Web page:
Pitches can make or break whether useful sales conversations happen. Your communication channel matters, of course. Whether you’ve gone to a networking event, picked up the phone, sent an email or LinkedIn message: Your channel is going to have an impact on the response rate. So will a whole load of other factors, some of which you can’t control.
But if your message isn’t on target, then chances are that the target audience isn’t going to be receptive to what you are pitching. As they say, you only have one chance to make a good impression.
What is a sales pitch?
Also known as an “elevator pitch”, this is your chance to tell someone what your company does and why they should give you a little more time to talk about it.
Ideally, the most effective sales pitches should be delivered within 1 - 2 minutes. No one, especially a busy prospect, has 10 or more minutes, or even an hour, to listen to a pitch. No matter how many bells and whistles your product or service offers, if you need to go into a complex backstory or roll-out graphics and statistics to pitch the offering, it’s too complex.
Sales pitches should succinctly explain what you do and why clients benefit from your product/services.
What to include in a sales pitch
A pitch is a story. A short one. But like any story, it needs to contain a number of core elements.
1. A persona/character: Who are your customers? For example, tax accountants in Europe. Be specific. Even if you have multiple sectors and personas, focus on the one closest to the audience you are addressing. Talking about Fortune 500 companies won’t necessarily be useful when addressing an audience of SMB owners. Tailor your pitch to the audience.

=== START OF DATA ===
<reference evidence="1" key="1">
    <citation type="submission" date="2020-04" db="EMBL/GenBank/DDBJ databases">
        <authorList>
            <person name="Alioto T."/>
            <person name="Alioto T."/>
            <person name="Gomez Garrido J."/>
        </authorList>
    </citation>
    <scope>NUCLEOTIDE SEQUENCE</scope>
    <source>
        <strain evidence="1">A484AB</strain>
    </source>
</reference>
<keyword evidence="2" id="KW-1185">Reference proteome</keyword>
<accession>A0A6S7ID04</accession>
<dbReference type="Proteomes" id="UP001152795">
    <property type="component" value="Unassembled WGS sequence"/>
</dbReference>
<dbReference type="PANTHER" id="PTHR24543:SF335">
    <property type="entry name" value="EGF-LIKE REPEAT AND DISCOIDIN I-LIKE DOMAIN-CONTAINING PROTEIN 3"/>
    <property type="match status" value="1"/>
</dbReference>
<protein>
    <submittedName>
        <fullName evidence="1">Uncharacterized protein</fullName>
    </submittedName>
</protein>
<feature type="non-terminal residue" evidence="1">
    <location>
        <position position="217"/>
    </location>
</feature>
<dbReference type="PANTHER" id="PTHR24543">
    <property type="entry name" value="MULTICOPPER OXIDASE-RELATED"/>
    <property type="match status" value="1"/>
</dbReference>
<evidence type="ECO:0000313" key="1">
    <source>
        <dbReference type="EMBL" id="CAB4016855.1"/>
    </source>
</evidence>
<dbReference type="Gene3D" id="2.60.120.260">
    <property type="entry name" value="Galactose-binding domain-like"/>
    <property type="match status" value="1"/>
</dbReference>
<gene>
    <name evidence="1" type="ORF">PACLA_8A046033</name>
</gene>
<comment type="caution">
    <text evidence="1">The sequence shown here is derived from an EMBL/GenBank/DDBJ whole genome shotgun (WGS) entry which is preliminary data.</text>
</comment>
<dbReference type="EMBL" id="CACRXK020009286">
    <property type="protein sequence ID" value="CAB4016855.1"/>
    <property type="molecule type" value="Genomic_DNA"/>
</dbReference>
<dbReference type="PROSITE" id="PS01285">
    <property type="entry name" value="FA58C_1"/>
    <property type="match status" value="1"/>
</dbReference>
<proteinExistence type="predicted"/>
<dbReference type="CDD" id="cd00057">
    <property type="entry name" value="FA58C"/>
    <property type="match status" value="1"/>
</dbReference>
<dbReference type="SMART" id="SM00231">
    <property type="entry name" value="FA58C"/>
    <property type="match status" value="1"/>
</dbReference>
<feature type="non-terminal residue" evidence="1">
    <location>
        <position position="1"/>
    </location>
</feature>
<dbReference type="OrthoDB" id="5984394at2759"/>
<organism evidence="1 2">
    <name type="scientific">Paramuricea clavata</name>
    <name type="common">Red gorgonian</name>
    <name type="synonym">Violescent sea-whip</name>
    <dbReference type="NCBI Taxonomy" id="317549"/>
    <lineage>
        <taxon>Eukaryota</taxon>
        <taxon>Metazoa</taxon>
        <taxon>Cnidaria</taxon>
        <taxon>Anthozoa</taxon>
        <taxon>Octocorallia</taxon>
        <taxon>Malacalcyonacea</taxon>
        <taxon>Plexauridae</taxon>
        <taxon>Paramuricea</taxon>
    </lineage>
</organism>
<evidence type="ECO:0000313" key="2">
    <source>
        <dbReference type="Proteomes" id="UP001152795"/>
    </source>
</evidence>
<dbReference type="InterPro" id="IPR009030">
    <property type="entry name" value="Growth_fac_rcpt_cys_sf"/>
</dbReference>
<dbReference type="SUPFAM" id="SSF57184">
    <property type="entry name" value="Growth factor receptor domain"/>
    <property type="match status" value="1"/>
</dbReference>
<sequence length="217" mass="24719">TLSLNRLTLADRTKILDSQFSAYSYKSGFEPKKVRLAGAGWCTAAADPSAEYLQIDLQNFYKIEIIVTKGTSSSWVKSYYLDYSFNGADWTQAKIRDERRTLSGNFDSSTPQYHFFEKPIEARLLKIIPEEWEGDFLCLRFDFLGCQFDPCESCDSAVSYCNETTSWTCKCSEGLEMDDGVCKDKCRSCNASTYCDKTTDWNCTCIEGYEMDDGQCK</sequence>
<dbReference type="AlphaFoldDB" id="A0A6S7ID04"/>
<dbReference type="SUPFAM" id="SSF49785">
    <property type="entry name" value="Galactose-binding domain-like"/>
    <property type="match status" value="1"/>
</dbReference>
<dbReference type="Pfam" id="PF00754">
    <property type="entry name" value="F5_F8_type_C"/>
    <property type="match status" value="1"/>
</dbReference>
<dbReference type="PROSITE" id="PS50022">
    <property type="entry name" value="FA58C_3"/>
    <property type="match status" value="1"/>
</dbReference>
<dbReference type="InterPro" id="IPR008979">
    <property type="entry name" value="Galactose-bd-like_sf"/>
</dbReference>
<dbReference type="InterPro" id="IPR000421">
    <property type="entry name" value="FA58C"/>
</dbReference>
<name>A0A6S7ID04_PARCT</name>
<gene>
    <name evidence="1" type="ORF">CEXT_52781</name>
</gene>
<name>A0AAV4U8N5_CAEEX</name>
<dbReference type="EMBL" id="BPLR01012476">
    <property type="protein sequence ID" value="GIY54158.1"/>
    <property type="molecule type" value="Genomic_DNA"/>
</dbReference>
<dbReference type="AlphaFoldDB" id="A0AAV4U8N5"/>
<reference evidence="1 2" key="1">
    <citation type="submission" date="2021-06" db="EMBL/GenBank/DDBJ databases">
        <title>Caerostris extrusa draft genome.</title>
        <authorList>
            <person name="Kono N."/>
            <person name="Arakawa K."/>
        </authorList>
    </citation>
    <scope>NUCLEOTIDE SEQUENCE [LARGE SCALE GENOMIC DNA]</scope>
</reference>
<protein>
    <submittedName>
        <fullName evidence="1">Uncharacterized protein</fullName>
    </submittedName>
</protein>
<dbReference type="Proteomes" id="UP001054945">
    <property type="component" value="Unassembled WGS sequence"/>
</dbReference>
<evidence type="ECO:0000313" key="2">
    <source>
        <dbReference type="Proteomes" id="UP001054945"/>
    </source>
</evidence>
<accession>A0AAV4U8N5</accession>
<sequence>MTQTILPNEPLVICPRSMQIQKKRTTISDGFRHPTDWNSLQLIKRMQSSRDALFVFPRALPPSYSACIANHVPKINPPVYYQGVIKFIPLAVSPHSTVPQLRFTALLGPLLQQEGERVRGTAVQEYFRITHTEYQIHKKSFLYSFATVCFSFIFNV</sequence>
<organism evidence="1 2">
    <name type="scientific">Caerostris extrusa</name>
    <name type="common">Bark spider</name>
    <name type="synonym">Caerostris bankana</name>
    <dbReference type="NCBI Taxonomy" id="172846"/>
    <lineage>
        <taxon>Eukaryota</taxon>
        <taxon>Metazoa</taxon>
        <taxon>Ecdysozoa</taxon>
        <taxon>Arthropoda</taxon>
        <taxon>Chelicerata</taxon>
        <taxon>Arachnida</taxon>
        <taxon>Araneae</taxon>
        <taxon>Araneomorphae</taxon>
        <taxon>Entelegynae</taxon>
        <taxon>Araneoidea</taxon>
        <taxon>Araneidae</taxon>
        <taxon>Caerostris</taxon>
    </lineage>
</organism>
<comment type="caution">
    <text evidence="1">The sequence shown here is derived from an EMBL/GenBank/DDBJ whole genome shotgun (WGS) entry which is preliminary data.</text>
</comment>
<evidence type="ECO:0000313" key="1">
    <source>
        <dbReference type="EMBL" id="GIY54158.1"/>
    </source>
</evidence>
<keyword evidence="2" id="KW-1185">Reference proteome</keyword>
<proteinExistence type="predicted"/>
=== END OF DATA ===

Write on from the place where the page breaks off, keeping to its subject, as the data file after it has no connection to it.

2. Problem: What problem is your audience having that you can help solve? E.g. tax accountants always struggling with the implications of new tax laws.
3. Plan: How does your product/service solve this problem? Again, make it specific to the relevant audience.
4. Success: What does this look like for the customer? E.g. the accountants are kept up-to-date with specific national laws changing, therefore they’re able to provide excellent added-value service to their customers, increasing revenues and profitability.
Let’s take a look at some excellent sales pitches that embody the above, or core elements that can then be tailored to a specific audience.
Sales pitch examples
InsideSales, for example, uses this as a one-liner: “We help salespeople build and close more pipeline faster using artificial intelligence.”
Brightfunnel uses the following: “Brightfunnel is a marketing attribution platform designed to help marketers understand the true value of their marketing touches and their impact on the revenue and buyer’s journey.”
Another example of short being better. Pitches that take 35 seconds or less perform better than those that go on beyond 2 minutes. Audience attention spans are short, and you need to pack the value into as shorter timescale as possible to make the most positive impact.
Vidyard, a B2B video platform company in Waterloo, Ontario, is somewhat longer but does a good job of capturing the value of what they offer: “We are a B2B video platform for businesses. We change the way organizations communicate their video content through onboarding, training, and knowledge sharing as well as externally through sales, marketing and customer support. We can show the ROI of your video marketing initiatives by tracking who watches your videos, and for how long, so that you can justify the spend on those videos.”
With Xactly, a sales planning and performance management tool, they went slightly shorter: “We automate and streamline the commission process for sales organizations. For a lot of companies, that means getting you off an Excel spreadsheet or a home-grown cumbersome system.”
Sales pitches should offer a problem and a solution, and ideally a positive outcome. Who you are pitching at should feel like this is relevant to them. For tech companies, it can be tempting to make it all about the product. For more established SMBs, it can be tempting to make it all about the company, how long you’ve been in business and the number of clients.
In both and other relatable cases, resist those temptations. Pitches need to be short, sweet, to the point and focused on the audience: a potential new customer.